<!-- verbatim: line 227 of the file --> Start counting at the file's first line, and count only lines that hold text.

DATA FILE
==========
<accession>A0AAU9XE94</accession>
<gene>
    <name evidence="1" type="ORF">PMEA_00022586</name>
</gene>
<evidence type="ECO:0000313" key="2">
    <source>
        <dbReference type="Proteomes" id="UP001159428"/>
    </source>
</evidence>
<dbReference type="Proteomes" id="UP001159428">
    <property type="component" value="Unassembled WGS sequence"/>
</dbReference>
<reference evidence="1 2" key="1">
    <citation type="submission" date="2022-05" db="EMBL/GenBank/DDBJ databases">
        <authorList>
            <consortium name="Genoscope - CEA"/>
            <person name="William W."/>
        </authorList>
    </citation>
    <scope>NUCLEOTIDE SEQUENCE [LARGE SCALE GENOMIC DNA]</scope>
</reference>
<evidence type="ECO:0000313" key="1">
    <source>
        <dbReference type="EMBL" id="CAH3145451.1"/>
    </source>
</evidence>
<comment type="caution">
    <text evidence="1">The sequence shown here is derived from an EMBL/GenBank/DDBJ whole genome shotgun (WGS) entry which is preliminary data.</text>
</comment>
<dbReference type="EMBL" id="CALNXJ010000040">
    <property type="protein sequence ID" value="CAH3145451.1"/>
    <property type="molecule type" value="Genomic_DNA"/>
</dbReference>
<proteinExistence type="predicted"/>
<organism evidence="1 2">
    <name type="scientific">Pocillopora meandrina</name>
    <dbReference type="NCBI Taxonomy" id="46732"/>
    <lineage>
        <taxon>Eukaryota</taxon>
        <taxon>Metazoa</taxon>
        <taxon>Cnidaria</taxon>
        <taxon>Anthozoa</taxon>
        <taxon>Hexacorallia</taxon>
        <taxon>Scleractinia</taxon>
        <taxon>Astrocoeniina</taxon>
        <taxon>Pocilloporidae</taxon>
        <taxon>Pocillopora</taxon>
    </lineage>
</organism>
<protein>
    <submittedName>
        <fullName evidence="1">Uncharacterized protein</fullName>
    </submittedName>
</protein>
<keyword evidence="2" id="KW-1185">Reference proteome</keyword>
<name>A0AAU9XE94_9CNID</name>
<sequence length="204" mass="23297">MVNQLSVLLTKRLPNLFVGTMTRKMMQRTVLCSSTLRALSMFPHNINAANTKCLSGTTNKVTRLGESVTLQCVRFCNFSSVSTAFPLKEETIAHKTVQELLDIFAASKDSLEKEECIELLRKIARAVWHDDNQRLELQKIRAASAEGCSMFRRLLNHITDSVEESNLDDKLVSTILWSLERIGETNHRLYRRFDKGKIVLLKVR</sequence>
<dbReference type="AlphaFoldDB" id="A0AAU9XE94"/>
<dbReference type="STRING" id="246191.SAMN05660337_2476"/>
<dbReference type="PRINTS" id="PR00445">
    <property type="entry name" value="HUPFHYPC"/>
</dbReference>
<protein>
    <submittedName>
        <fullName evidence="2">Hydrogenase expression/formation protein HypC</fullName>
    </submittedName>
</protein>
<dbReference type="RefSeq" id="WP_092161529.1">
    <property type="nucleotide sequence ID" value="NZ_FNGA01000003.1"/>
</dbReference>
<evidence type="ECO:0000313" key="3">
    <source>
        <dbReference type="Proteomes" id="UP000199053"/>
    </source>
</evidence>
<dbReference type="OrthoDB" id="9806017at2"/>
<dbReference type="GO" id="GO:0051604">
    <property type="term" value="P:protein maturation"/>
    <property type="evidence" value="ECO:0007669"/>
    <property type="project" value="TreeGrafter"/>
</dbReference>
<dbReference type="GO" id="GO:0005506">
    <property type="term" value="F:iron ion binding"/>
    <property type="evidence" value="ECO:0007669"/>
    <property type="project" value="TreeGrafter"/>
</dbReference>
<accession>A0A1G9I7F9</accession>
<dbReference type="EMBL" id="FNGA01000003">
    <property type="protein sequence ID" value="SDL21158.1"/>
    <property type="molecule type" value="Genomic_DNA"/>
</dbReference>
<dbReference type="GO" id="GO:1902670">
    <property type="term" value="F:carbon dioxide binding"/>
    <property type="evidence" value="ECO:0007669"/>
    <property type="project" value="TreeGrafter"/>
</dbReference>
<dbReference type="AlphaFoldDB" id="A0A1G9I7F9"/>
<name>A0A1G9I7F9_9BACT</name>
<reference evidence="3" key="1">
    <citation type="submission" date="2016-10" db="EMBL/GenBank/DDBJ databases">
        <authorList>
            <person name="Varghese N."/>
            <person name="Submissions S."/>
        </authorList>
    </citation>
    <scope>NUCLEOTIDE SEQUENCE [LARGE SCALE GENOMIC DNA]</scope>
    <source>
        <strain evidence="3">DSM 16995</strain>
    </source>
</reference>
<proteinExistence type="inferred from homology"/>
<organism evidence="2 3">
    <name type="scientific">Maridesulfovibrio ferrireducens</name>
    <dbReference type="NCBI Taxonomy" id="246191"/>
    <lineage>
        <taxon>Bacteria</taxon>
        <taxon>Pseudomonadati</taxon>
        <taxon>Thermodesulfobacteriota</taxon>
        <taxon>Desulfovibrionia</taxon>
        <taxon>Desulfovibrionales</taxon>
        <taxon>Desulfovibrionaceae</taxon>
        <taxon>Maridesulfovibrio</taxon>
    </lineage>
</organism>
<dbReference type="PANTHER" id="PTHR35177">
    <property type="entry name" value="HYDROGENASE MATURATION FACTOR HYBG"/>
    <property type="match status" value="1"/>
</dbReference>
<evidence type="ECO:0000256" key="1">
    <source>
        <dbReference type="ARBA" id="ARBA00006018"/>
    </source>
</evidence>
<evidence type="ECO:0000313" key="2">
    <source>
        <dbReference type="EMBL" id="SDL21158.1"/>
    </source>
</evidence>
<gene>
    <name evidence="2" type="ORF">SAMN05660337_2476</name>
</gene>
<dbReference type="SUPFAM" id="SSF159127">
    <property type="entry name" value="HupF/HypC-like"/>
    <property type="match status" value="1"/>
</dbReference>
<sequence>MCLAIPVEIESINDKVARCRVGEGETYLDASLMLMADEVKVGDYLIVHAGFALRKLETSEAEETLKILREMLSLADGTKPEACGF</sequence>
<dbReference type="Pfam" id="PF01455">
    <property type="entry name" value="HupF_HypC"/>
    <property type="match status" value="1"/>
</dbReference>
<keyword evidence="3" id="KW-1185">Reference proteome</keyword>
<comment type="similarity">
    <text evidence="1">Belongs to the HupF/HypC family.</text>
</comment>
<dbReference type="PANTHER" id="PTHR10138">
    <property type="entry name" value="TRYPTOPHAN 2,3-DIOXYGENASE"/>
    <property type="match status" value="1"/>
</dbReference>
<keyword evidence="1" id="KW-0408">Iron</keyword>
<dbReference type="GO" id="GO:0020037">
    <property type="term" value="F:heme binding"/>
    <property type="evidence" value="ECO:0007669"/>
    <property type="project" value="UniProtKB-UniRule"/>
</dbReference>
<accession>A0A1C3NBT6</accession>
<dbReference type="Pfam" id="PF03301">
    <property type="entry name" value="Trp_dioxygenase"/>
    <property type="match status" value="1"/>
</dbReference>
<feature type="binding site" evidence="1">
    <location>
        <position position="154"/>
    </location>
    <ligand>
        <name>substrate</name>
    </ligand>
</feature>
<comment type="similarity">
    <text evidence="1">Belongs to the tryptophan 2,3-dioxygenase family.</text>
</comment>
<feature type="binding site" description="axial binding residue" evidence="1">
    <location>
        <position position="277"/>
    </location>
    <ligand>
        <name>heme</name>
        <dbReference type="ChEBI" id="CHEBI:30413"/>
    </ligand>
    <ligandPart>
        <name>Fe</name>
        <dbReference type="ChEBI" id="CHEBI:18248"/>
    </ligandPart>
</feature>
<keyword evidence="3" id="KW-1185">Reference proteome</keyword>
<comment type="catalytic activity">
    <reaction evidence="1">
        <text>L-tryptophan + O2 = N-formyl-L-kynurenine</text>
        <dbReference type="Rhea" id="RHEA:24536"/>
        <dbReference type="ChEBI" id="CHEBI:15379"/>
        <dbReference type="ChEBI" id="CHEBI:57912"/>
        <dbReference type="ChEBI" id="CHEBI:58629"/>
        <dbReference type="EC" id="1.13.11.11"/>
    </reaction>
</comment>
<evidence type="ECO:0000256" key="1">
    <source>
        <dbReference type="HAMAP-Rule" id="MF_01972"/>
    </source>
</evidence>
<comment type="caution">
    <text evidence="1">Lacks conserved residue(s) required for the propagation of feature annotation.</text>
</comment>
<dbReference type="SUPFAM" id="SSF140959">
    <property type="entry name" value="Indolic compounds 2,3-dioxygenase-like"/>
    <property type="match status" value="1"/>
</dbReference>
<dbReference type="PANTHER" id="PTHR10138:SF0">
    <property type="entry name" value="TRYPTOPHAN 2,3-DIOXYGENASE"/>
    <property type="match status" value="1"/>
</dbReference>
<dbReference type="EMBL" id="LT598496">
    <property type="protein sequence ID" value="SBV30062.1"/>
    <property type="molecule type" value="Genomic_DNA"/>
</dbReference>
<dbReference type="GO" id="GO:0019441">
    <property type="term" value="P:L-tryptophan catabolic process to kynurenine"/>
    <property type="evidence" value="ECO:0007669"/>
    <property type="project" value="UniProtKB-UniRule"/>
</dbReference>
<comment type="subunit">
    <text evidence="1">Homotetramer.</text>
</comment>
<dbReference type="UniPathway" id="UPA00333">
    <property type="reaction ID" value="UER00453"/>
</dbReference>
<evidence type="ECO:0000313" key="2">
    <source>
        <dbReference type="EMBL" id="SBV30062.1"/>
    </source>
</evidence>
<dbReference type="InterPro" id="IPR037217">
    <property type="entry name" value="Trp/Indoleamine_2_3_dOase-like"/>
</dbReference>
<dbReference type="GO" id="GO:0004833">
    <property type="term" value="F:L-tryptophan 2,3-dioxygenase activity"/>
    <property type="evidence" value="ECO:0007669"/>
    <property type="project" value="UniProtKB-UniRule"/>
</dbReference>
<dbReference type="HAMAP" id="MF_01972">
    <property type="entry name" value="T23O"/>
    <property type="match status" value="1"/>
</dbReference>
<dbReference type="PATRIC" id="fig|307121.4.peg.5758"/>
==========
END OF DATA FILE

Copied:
    <property type="evidence" value="ECO:0007669"/>